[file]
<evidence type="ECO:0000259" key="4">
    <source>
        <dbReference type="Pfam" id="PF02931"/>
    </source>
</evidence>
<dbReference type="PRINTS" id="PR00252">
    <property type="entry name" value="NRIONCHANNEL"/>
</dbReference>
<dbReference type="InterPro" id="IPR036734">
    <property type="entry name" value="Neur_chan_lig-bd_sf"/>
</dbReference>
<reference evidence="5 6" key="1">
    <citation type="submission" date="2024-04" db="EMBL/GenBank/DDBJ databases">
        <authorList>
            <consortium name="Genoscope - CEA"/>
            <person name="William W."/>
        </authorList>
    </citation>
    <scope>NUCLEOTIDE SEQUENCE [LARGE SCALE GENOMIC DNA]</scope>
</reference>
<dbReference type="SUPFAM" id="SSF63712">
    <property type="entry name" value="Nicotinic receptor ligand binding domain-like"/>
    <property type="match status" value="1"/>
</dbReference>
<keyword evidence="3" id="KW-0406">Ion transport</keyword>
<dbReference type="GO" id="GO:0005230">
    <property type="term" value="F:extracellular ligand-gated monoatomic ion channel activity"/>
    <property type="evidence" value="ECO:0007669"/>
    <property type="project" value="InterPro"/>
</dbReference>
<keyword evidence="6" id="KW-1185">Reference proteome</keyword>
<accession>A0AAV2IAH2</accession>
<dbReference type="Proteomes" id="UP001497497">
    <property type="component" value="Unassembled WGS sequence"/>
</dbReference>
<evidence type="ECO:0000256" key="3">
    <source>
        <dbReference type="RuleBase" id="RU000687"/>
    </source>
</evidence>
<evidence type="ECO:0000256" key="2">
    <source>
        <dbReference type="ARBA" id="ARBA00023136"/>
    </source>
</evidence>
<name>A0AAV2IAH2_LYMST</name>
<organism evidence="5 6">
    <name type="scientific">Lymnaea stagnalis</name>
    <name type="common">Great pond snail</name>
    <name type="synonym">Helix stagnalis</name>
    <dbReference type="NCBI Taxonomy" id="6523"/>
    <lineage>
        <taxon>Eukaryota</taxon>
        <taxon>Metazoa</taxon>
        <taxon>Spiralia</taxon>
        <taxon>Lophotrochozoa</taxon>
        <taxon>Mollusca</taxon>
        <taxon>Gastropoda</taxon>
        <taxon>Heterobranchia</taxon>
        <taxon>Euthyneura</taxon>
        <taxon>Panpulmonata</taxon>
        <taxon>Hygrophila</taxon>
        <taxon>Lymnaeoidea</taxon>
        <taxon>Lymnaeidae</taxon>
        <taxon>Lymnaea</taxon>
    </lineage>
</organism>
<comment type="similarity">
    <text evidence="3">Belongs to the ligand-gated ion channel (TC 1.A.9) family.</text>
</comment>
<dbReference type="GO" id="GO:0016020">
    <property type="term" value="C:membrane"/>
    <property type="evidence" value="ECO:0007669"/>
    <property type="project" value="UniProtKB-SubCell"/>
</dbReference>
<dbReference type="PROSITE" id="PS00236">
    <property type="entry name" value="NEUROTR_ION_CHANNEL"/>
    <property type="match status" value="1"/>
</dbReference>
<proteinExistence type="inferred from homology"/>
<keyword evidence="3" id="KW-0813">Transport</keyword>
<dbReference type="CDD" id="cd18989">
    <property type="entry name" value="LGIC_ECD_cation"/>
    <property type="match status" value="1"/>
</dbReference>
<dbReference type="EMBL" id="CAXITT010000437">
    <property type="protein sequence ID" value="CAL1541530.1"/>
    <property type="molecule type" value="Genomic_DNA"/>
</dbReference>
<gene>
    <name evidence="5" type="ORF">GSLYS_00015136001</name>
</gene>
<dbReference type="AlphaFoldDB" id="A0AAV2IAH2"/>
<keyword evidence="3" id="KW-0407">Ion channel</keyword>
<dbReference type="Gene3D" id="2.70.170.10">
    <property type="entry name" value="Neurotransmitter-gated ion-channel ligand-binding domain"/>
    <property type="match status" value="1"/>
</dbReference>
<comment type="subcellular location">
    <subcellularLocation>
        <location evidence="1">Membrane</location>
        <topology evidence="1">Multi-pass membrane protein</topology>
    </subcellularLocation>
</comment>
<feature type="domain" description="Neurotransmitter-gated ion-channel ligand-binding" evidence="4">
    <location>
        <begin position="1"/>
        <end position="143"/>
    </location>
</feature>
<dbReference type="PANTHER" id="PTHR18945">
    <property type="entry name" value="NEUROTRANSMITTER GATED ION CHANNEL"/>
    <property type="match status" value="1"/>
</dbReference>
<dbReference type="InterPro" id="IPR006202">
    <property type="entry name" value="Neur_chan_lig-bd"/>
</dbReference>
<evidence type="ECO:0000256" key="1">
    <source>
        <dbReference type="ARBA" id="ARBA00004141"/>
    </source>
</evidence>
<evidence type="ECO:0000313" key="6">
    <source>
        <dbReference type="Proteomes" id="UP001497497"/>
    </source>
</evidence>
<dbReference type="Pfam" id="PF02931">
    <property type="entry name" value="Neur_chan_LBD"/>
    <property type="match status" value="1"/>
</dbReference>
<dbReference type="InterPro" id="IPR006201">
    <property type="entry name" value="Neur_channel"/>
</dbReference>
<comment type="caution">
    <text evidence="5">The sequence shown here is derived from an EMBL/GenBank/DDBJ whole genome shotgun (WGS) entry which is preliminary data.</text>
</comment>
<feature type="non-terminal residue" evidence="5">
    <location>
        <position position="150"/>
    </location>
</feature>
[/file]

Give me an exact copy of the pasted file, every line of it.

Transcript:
<evidence type="ECO:0000259" key="4">
    <source>
        <dbReference type="Pfam" id="PF02931"/>
    </source>
</evidence>
<dbReference type="PRINTS" id="PR00252">
    <property type="entry name" value="NRIONCHANNEL"/>
</dbReference>
<dbReference type="InterPro" id="IPR036734">
    <property type="entry name" value="Neur_chan_lig-bd_sf"/>
</dbReference>
<reference evidence="5 6" key="1">
    <citation type="submission" date="2024-04" db="EMBL/GenBank/DDBJ databases">
        <authorList>
            <consortium name="Genoscope - CEA"/>
            <person name="William W."/>
        </authorList>
    </citation>
    <scope>NUCLEOTIDE SEQUENCE [LARGE SCALE GENOMIC DNA]</scope>
</reference>
<dbReference type="SUPFAM" id="SSF63712">
    <property type="entry name" value="Nicotinic receptor ligand binding domain-like"/>
    <property type="match status" value="1"/>
</dbReference>
<keyword evidence="3" id="KW-0406">Ion transport</keyword>
<dbReference type="GO" id="GO:0005230">
    <property type="term" value="F:extracellular ligand-gated monoatomic ion channel activity"/>
    <property type="evidence" value="ECO:0007669"/>
    <property type="project" value="InterPro"/>
</dbReference>
<keyword evidence="6" id="KW-1185">Reference proteome</keyword>
<accession>A0AAV2IAH2</accession>
<dbReference type="Proteomes" id="UP001497497">
    <property type="component" value="Unassembled WGS sequence"/>
</dbReference>
<evidence type="ECO:0000256" key="3">
    <source>
        <dbReference type="RuleBase" id="RU000687"/>
    </source>
</evidence>
<evidence type="ECO:0000256" key="2">
    <source>
        <dbReference type="ARBA" id="ARBA00023136"/>
    </source>
</evidence>
<name>A0AAV2IAH2_LYMST</name>
<organism evidence="5 6">
    <name type="scientific">Lymnaea stagnalis</name>
    <name type="common">Great pond snail</name>
    <name type="synonym">Helix stagnalis</name>
    <dbReference type="NCBI Taxonomy" id="6523"/>
    <lineage>
        <taxon>Eukaryota</taxon>
        <taxon>Metazoa</taxon>
        <taxon>Spiralia</taxon>
        <taxon>Lophotrochozoa</taxon>
        <taxon>Mollusca</taxon>
        <taxon>Gastropoda</taxon>
        <taxon>Heterobranchia</taxon>
        <taxon>Euthyneura</taxon>
        <taxon>Panpulmonata</taxon>
        <taxon>Hygrophila</taxon>
        <taxon>Lymnaeoidea</taxon>
        <taxon>Lymnaeidae</taxon>
        <taxon>Lymnaea</taxon>
    </lineage>
</organism>
<comment type="similarity">
    <text evidence="3">Belongs to the ligand-gated ion channel (TC 1.A.9) family.</text>
</comment>
<dbReference type="GO" id="GO:0016020">
    <property type="term" value="C:membrane"/>
    <property type="evidence" value="ECO:0007669"/>
    <property type="project" value="UniProtKB-SubCell"/>
</dbReference>
<dbReference type="PROSITE" id="PS00236">
    <property type="entry name" value="NEUROTR_ION_CHANNEL"/>
    <property type="match status" value="1"/>
</dbReference>
<proteinExistence type="inferred from homology"/>
<keyword evidence="3" id="KW-0813">Transport</keyword>
<dbReference type="CDD" id="cd18989">
    <property type="entry name" value="LGIC_ECD_cation"/>
    <property type="match status" value="1"/>
</dbReference>
<dbReference type="EMBL" id="CAXITT010000437">
    <property type="protein sequence ID" value="CAL1541530.1"/>
    <property type="molecule type" value="Genomic_DNA"/>
</dbReference>
<gene>
    <name evidence="5" type="ORF">GSLYS_00015136001</name>
</gene>
<dbReference type="AlphaFoldDB" id="A0AAV2IAH2"/>
<keyword evidence="3" id="KW-0407">Ion channel</keyword>
<dbReference type="Gene3D" id="2.70.170.10">
    <property type="entry name" value="Neurotransmitter-gated ion-channel ligand-binding domain"/>
    <property type="match status" value="1"/>
</dbReference>
<comment type="subcellular location">
    <subcellularLocation>
        <location evidence="1">Membrane</location>
        <topology evidence="1">Multi-pass membrane protein</topology>
    </subcellularLocation>
</comment>
<feature type="domain" description="Neurotransmitter-gated ion-channel ligand-binding" evidence="4">
    <location>
        <begin position="1"/>
        <end position="143"/>
    </location>
</feature>
<dbReference type="PANTHER" id="PTHR18945">
    <property type="entry name" value="NEUROTRANSMITTER GATED ION CHANNEL"/>
    <property type="match status" value="1"/>
</dbReference>
<dbReference type="InterPro" id="IPR006202">
    <property type="entry name" value="Neur_chan_lig-bd"/>
</dbReference>
<evidence type="ECO:0000256" key="1">
    <source>
        <dbReference type="ARBA" id="ARBA00004141"/>
    </source>
</evidence>
<evidence type="ECO:0000313" key="6">
    <source>
        <dbReference type="Proteomes" id="UP001497497"/>
    </source>
</evidence>
<dbReference type="Pfam" id="PF02931">
    <property type="entry name" value="Neur_chan_LBD"/>
    <property type="match status" value="1"/>
</dbReference>
<dbReference type="InterPro" id="IPR006201">
    <property type="entry name" value="Neur_channel"/>
</dbReference>
<comment type="caution">
    <text evidence="5">The sequence shown here is derived from an EMBL/GenBank/DDBJ whole genome shotgun (WGS) entry which is preliminary data.</text>
</comment>
<feature type="non-terminal residue" evidence="5">
    <location>
        <position position="150"/>
    </location>
</feature>